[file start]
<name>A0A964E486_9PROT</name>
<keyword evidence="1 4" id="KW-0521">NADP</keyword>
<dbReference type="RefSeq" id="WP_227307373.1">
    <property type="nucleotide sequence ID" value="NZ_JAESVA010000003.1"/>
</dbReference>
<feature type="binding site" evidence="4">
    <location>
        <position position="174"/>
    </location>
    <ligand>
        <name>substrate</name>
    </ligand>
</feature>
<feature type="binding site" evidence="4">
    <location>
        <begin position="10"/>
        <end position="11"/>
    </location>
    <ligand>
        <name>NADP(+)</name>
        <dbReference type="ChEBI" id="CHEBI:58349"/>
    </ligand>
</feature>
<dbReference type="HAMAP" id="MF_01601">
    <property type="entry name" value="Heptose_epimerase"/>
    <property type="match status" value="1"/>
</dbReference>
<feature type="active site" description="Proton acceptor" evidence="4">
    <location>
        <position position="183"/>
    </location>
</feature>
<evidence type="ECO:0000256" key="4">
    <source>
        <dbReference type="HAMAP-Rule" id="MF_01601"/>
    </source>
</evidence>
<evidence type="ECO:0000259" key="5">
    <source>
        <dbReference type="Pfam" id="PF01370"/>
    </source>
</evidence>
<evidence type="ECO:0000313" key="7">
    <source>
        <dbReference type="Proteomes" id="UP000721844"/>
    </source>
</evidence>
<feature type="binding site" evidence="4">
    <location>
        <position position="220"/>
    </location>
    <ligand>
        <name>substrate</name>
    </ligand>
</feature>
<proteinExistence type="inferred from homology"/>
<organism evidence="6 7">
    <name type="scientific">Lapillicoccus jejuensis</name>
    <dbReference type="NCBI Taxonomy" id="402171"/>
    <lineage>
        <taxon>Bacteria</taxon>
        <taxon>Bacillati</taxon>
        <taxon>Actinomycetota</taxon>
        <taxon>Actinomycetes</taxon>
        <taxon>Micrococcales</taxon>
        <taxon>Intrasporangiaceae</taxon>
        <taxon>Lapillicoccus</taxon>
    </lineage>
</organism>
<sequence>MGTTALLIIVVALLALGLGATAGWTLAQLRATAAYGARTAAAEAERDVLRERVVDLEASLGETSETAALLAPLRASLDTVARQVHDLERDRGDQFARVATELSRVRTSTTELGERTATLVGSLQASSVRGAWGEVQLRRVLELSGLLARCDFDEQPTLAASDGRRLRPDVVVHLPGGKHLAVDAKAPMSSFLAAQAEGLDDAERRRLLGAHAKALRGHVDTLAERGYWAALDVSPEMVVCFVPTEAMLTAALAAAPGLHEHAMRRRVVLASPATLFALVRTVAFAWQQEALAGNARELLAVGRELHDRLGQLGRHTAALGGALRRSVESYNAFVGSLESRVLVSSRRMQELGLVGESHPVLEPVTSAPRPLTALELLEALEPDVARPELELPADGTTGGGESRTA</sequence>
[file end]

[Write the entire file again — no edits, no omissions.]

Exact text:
<name>A0A964E486_9PROT</name>
<keyword evidence="1 4" id="KW-0521">NADP</keyword>
<dbReference type="RefSeq" id="WP_227307373.1">
    <property type="nucleotide sequence ID" value="NZ_JAESVA010000003.1"/>
</dbReference>
<feature type="binding site" evidence="4">
    <location>
        <position position="174"/>
    </location>
    <ligand>
        <name>substrate</name>
    </ligand>
</feature>
<feature type="binding site" evidence="4">
    <location>
        <begin position="10"/>
        <end position="11"/>
    </location>
    <ligand>
        <name>NADP(+)</name>
        <dbReference type="ChEBI" id="CHEBI:58349"/>
    </ligand>
</feature>
<dbReference type="HAMAP" id="MF_01601">
    <property type="entry name" value="Heptose_epimerase"/>
    <property type="match status" value="1"/>
</dbReference>
<feature type="active site" description="Proton acceptor" evidence="4">
    <location>
        <position position="183"/>
    </location>
</feature>
<evidence type="ECO:0000256" key="4">
    <source>
        <dbReference type="HAMAP-Rule" id="MF_01601"/>
    </source>
</evidence>
<evidence type="ECO:0000259" key="5">
    <source>
        <dbReference type="Pfam" id="PF01370"/>
    </source>
</evidence>
<evidence type="ECO:0000313" key="7">
    <source>
        <dbReference type="Proteomes" id="UP000721844"/>
    </source>
</evidence>
<feature type="binding site" evidence="4">
    <location>
        <position position="220"/>
    </location>
    <ligand>
        <name>substrate</name>
    </ligand>
</feature>
<proteinExistence type="inferred from homology"/>
<organism evidence="6 7">
    <name type="scientific">Lapillicoccus jejuensis</name>
    <dbReference type="NCBI Taxonomy" id="402171"/>
    <lineage>
        <taxon>Bacteria</taxon>
        <taxon>Bacillati</taxon>
        <taxon>Actinomycetota</taxon>
        <taxon>Actinomycetes</taxon>
        <taxon>Micrococcales</taxon>
        <taxon>Intrasporangiaceae</taxon>
        <taxon>Lapillicoccus</taxon>
    </lineage>
</organism>
<sequence>MGTTALLIIVVALLALGLGATAGWTLAQLRATAAYGARTAAAEAERDVLRERVVDLEASLGETSETAALLAPLRASLDTVARQVHDLERDRGDQFARVATELSRVRTSTTELGERTATLVGSLQASSVRGAWGEVQLRRVLELSGLLARCDFDEQPTLAASDGRRLRPDVVVHLPGGKHLAVDAKAPMSSFLAAQAEGLDDAERRRLLGAHAKALRGHVDTLAERGYWAALDVSPEMVVCFVPTEAMLTAALAAAPGLHEHAMRRRVVLASPATLFALVRTVAFAWQQEALAGNARELLAVGRELHDRLGQLGRHTAALGGALRRSVESYNAFVGSLESRVLVSSRRMQELGLVGESHPVLEPVTSAPRPLTALELLEALEPDVARPELELPADGTTGGGESRTA</sequence>